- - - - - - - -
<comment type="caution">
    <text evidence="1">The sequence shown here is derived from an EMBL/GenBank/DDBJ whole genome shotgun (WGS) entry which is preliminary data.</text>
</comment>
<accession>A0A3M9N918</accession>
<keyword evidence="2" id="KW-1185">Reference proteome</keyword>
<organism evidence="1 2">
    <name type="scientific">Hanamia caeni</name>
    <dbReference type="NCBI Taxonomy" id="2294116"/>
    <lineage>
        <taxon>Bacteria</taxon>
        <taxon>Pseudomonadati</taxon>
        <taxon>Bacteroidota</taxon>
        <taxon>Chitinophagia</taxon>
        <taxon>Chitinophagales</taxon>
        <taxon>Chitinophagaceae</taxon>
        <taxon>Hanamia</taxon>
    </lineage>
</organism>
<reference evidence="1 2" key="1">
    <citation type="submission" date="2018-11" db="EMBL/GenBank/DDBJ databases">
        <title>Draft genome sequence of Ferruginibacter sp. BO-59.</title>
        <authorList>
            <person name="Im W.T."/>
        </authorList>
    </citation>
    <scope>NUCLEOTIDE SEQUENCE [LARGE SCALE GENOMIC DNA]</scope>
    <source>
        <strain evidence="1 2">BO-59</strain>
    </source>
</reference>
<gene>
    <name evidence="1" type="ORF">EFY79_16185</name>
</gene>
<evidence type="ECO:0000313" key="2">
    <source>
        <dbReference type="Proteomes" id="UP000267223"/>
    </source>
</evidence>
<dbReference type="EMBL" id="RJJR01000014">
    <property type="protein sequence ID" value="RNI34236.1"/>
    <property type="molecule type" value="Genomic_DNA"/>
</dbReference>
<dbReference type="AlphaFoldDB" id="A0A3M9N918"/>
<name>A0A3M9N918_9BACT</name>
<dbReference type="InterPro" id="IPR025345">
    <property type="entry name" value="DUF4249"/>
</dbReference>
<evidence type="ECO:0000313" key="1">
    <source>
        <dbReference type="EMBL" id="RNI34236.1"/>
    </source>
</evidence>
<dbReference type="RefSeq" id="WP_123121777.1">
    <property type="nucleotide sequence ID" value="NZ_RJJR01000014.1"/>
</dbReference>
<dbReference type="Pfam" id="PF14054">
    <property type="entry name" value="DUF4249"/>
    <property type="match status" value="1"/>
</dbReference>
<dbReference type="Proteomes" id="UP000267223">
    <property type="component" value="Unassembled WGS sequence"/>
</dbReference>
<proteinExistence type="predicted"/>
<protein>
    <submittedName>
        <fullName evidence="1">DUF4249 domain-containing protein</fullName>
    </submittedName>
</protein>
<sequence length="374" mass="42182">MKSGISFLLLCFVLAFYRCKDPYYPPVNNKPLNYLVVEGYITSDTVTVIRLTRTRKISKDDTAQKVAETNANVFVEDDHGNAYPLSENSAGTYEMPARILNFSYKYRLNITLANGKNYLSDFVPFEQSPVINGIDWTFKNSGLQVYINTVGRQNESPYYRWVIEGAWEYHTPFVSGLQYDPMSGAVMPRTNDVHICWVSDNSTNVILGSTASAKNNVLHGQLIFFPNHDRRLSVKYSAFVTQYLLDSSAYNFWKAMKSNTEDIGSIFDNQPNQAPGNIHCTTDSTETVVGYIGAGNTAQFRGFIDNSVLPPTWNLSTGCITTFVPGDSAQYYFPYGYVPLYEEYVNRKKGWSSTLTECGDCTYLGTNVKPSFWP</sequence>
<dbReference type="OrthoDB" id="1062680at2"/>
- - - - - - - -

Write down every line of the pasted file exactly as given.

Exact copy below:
<comment type="caution">
    <text evidence="1">The sequence shown here is derived from an EMBL/GenBank/DDBJ whole genome shotgun (WGS) entry which is preliminary data.</text>
</comment>
<accession>A0A3M9N918</accession>
<keyword evidence="2" id="KW-1185">Reference proteome</keyword>
<organism evidence="1 2">
    <name type="scientific">Hanamia caeni</name>
    <dbReference type="NCBI Taxonomy" id="2294116"/>
    <lineage>
        <taxon>Bacteria</taxon>
        <taxon>Pseudomonadati</taxon>
        <taxon>Bacteroidota</taxon>
        <taxon>Chitinophagia</taxon>
        <taxon>Chitinophagales</taxon>
        <taxon>Chitinophagaceae</taxon>
        <taxon>Hanamia</taxon>
    </lineage>
</organism>
<reference evidence="1 2" key="1">
    <citation type="submission" date="2018-11" db="EMBL/GenBank/DDBJ databases">
        <title>Draft genome sequence of Ferruginibacter sp. BO-59.</title>
        <authorList>
            <person name="Im W.T."/>
        </authorList>
    </citation>
    <scope>NUCLEOTIDE SEQUENCE [LARGE SCALE GENOMIC DNA]</scope>
    <source>
        <strain evidence="1 2">BO-59</strain>
    </source>
</reference>
<gene>
    <name evidence="1" type="ORF">EFY79_16185</name>
</gene>
<evidence type="ECO:0000313" key="2">
    <source>
        <dbReference type="Proteomes" id="UP000267223"/>
    </source>
</evidence>
<dbReference type="EMBL" id="RJJR01000014">
    <property type="protein sequence ID" value="RNI34236.1"/>
    <property type="molecule type" value="Genomic_DNA"/>
</dbReference>
<dbReference type="AlphaFoldDB" id="A0A3M9N918"/>
<name>A0A3M9N918_9BACT</name>
<dbReference type="InterPro" id="IPR025345">
    <property type="entry name" value="DUF4249"/>
</dbReference>
<evidence type="ECO:0000313" key="1">
    <source>
        <dbReference type="EMBL" id="RNI34236.1"/>
    </source>
</evidence>
<dbReference type="RefSeq" id="WP_123121777.1">
    <property type="nucleotide sequence ID" value="NZ_RJJR01000014.1"/>
</dbReference>
<dbReference type="Pfam" id="PF14054">
    <property type="entry name" value="DUF4249"/>
    <property type="match status" value="1"/>
</dbReference>
<dbReference type="Proteomes" id="UP000267223">
    <property type="component" value="Unassembled WGS sequence"/>
</dbReference>
<proteinExistence type="predicted"/>
<protein>
    <submittedName>
        <fullName evidence="1">DUF4249 domain-containing protein</fullName>
    </submittedName>
</protein>
<sequence length="374" mass="42182">MKSGISFLLLCFVLAFYRCKDPYYPPVNNKPLNYLVVEGYITSDTVTVIRLTRTRKISKDDTAQKVAETNANVFVEDDHGNAYPLSENSAGTYEMPARILNFSYKYRLNITLANGKNYLSDFVPFEQSPVINGIDWTFKNSGLQVYINTVGRQNESPYYRWVIEGAWEYHTPFVSGLQYDPMSGAVMPRTNDVHICWVSDNSTNVILGSTASAKNNVLHGQLIFFPNHDRRLSVKYSAFVTQYLLDSSAYNFWKAMKSNTEDIGSIFDNQPNQAPGNIHCTTDSTETVVGYIGAGNTAQFRGFIDNSVLPPTWNLSTGCITTFVPGDSAQYYFPYGYVPLYEEYVNRKKGWSSTLTECGDCTYLGTNVKPSFWP</sequence>
<dbReference type="OrthoDB" id="1062680at2"/>